The first Silver Certificates were printed in 1878 in response to Western silver-mining interests, who were unhappy about the U.S. gold standard. They wanted silver coins, but they got the next best thing—bills redeemable in silver stored in government vaults.
The late 19th-century Silver Certificates are some of the most beautiful bank notes ever produced by the U.S. government. The so-called educational notes are particularly handsome. They include a $1 bill from 1896 with "History Instructing Youth" on the front and portraits of Martha and George Washington on the back, as well as a $2 bill from the same year with "Science Presenting Steam and Electricity to Science and Industry" on the front and portraits of inventors Robert Fulton and Samuel Morse on the back.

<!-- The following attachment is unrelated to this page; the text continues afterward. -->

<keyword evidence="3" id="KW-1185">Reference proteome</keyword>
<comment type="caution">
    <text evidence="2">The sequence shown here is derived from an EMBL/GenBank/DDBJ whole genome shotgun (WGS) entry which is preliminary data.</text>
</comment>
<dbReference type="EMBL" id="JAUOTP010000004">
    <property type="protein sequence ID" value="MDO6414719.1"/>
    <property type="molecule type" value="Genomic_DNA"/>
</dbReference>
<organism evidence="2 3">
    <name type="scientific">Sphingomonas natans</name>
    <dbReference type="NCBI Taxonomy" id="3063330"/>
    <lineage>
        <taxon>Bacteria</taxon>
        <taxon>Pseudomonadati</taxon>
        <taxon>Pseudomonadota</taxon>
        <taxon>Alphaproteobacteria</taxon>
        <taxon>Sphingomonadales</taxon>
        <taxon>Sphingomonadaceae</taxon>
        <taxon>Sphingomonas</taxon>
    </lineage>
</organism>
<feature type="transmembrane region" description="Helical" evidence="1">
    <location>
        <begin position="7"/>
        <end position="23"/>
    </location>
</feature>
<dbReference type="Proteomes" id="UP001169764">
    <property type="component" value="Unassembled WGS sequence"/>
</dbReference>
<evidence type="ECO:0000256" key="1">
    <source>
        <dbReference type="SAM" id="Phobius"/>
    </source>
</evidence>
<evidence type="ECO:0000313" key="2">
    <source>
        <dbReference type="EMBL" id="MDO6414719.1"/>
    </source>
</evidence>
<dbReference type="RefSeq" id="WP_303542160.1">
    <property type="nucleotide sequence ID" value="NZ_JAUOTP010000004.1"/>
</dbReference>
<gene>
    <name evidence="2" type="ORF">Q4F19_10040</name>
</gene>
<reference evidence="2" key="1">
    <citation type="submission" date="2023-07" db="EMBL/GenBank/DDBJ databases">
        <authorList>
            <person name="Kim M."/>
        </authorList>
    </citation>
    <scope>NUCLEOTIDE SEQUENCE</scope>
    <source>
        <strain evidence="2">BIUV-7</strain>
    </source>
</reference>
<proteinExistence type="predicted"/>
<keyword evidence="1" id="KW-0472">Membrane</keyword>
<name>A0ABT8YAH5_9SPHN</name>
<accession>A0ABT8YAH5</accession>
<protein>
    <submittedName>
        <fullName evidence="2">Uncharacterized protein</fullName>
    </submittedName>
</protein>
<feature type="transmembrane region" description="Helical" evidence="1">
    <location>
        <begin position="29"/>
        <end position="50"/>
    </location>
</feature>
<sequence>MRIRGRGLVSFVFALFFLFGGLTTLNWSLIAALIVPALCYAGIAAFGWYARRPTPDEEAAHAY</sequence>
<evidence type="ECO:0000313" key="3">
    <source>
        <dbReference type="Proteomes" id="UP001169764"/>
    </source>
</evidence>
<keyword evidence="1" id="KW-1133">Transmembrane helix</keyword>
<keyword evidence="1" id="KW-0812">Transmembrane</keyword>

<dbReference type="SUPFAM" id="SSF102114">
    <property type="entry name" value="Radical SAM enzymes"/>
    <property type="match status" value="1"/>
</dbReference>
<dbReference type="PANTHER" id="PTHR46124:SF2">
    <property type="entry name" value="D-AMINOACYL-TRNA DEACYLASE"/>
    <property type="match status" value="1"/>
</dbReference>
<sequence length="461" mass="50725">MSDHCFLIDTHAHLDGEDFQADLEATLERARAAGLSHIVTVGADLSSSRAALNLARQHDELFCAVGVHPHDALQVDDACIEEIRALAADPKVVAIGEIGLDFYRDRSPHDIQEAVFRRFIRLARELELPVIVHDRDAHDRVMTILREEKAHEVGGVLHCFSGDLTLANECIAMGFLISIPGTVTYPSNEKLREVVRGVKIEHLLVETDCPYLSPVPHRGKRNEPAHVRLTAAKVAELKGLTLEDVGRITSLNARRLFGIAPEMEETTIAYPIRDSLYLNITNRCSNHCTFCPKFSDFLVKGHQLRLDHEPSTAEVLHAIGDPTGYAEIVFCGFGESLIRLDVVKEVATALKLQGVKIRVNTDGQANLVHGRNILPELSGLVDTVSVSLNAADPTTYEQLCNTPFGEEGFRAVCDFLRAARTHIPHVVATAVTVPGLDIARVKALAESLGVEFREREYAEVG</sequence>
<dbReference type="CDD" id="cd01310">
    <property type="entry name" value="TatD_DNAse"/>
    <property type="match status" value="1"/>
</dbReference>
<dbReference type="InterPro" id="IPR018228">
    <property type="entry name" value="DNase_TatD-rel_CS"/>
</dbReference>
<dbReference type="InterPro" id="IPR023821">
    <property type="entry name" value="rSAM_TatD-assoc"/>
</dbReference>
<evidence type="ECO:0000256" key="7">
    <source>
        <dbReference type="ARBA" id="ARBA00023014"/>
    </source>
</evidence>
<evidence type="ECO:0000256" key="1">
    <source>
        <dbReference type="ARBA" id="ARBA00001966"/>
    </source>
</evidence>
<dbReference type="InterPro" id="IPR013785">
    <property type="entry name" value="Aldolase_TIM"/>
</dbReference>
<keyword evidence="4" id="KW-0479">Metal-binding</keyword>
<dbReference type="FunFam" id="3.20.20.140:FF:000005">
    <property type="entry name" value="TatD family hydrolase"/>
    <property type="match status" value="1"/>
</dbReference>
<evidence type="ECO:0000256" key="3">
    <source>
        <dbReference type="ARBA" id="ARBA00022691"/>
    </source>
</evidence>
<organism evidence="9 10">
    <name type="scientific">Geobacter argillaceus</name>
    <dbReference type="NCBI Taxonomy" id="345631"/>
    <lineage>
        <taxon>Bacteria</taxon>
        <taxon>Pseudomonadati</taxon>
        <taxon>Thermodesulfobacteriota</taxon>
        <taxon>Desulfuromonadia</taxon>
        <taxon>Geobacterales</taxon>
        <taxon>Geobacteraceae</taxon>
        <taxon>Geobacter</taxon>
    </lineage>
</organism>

In 1899 the popular "Chief Onepapa" $5 was produced followed by a hiatus until 1923, when a $5 Lincoln was issued. In 1928, Silver Certificates shrunk in size a bit like all U.S. currency, and Silver Certificates were printed until 1935. In the 1940s and 1950s, most bills were taken out of circulation and shredded. The bill was briefly revived in 1957, but by 1964 the redemption of Silver Certificates for actual silver had ended.